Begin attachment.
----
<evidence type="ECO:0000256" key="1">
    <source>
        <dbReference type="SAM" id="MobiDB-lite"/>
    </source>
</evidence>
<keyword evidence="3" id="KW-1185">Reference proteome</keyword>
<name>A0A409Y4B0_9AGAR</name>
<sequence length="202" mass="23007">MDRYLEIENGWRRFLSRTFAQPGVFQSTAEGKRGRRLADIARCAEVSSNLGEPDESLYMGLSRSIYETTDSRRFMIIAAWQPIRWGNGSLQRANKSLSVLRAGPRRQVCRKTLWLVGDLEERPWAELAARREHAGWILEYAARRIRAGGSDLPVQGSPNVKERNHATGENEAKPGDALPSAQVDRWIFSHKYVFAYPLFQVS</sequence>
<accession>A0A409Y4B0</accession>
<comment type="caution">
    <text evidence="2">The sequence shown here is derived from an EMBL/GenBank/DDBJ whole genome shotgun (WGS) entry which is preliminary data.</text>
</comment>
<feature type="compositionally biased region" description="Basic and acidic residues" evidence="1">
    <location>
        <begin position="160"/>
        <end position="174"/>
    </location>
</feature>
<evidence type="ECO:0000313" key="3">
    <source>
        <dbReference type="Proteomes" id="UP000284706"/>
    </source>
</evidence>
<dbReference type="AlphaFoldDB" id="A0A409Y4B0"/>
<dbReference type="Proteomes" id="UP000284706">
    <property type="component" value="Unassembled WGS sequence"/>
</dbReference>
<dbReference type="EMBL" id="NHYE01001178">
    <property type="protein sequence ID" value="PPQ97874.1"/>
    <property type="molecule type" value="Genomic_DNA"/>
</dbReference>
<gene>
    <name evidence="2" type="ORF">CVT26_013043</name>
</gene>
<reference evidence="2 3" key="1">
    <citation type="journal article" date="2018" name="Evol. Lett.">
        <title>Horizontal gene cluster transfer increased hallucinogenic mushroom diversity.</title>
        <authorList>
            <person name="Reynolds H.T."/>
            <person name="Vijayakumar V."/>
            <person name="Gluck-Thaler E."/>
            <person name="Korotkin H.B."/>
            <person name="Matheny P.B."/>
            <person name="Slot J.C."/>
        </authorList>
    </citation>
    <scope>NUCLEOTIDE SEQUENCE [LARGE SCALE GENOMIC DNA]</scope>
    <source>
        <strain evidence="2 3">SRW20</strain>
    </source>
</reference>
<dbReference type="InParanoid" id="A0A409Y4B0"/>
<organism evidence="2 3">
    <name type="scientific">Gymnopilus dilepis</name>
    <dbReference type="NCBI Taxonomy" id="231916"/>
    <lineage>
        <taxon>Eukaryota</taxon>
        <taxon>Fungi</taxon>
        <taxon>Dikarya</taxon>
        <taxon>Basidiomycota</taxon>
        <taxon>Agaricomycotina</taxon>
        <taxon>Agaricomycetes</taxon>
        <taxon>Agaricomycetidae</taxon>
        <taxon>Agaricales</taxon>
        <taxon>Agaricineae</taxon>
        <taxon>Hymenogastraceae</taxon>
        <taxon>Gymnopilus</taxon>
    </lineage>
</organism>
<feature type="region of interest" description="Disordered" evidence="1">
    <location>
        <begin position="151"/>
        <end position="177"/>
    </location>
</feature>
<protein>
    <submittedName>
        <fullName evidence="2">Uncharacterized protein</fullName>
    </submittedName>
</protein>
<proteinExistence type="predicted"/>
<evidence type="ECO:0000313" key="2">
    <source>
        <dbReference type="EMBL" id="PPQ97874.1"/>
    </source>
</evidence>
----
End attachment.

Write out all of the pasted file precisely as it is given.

<evidence type="ECO:0000256" key="1">
    <source>
        <dbReference type="SAM" id="MobiDB-lite"/>
    </source>
</evidence>
<keyword evidence="3" id="KW-1185">Reference proteome</keyword>
<name>A0A409Y4B0_9AGAR</name>
<sequence length="202" mass="23007">MDRYLEIENGWRRFLSRTFAQPGVFQSTAEGKRGRRLADIARCAEVSSNLGEPDESLYMGLSRSIYETTDSRRFMIIAAWQPIRWGNGSLQRANKSLSVLRAGPRRQVCRKTLWLVGDLEERPWAELAARREHAGWILEYAARRIRAGGSDLPVQGSPNVKERNHATGENEAKPGDALPSAQVDRWIFSHKYVFAYPLFQVS</sequence>
<accession>A0A409Y4B0</accession>
<comment type="caution">
    <text evidence="2">The sequence shown here is derived from an EMBL/GenBank/DDBJ whole genome shotgun (WGS) entry which is preliminary data.</text>
</comment>
<feature type="compositionally biased region" description="Basic and acidic residues" evidence="1">
    <location>
        <begin position="160"/>
        <end position="174"/>
    </location>
</feature>
<evidence type="ECO:0000313" key="3">
    <source>
        <dbReference type="Proteomes" id="UP000284706"/>
    </source>
</evidence>
<dbReference type="AlphaFoldDB" id="A0A409Y4B0"/>
<dbReference type="Proteomes" id="UP000284706">
    <property type="component" value="Unassembled WGS sequence"/>
</dbReference>
<dbReference type="EMBL" id="NHYE01001178">
    <property type="protein sequence ID" value="PPQ97874.1"/>
    <property type="molecule type" value="Genomic_DNA"/>
</dbReference>
<gene>
    <name evidence="2" type="ORF">CVT26_013043</name>
</gene>
<reference evidence="2 3" key="1">
    <citation type="journal article" date="2018" name="Evol. Lett.">
        <title>Horizontal gene cluster transfer increased hallucinogenic mushroom diversity.</title>
        <authorList>
            <person name="Reynolds H.T."/>
            <person name="Vijayakumar V."/>
            <person name="Gluck-Thaler E."/>
            <person name="Korotkin H.B."/>
            <person name="Matheny P.B."/>
            <person name="Slot J.C."/>
        </authorList>
    </citation>
    <scope>NUCLEOTIDE SEQUENCE [LARGE SCALE GENOMIC DNA]</scope>
    <source>
        <strain evidence="2 3">SRW20</strain>
    </source>
</reference>
<dbReference type="InParanoid" id="A0A409Y4B0"/>
<organism evidence="2 3">
    <name type="scientific">Gymnopilus dilepis</name>
    <dbReference type="NCBI Taxonomy" id="231916"/>
    <lineage>
        <taxon>Eukaryota</taxon>
        <taxon>Fungi</taxon>
        <taxon>Dikarya</taxon>
        <taxon>Basidiomycota</taxon>
        <taxon>Agaricomycotina</taxon>
        <taxon>Agaricomycetes</taxon>
        <taxon>Agaricomycetidae</taxon>
        <taxon>Agaricales</taxon>
        <taxon>Agaricineae</taxon>
        <taxon>Hymenogastraceae</taxon>
        <taxon>Gymnopilus</taxon>
    </lineage>
</organism>
<feature type="region of interest" description="Disordered" evidence="1">
    <location>
        <begin position="151"/>
        <end position="177"/>
    </location>
</feature>
<protein>
    <submittedName>
        <fullName evidence="2">Uncharacterized protein</fullName>
    </submittedName>
</protein>
<proteinExistence type="predicted"/>
<evidence type="ECO:0000313" key="2">
    <source>
        <dbReference type="EMBL" id="PPQ97874.1"/>
    </source>
</evidence>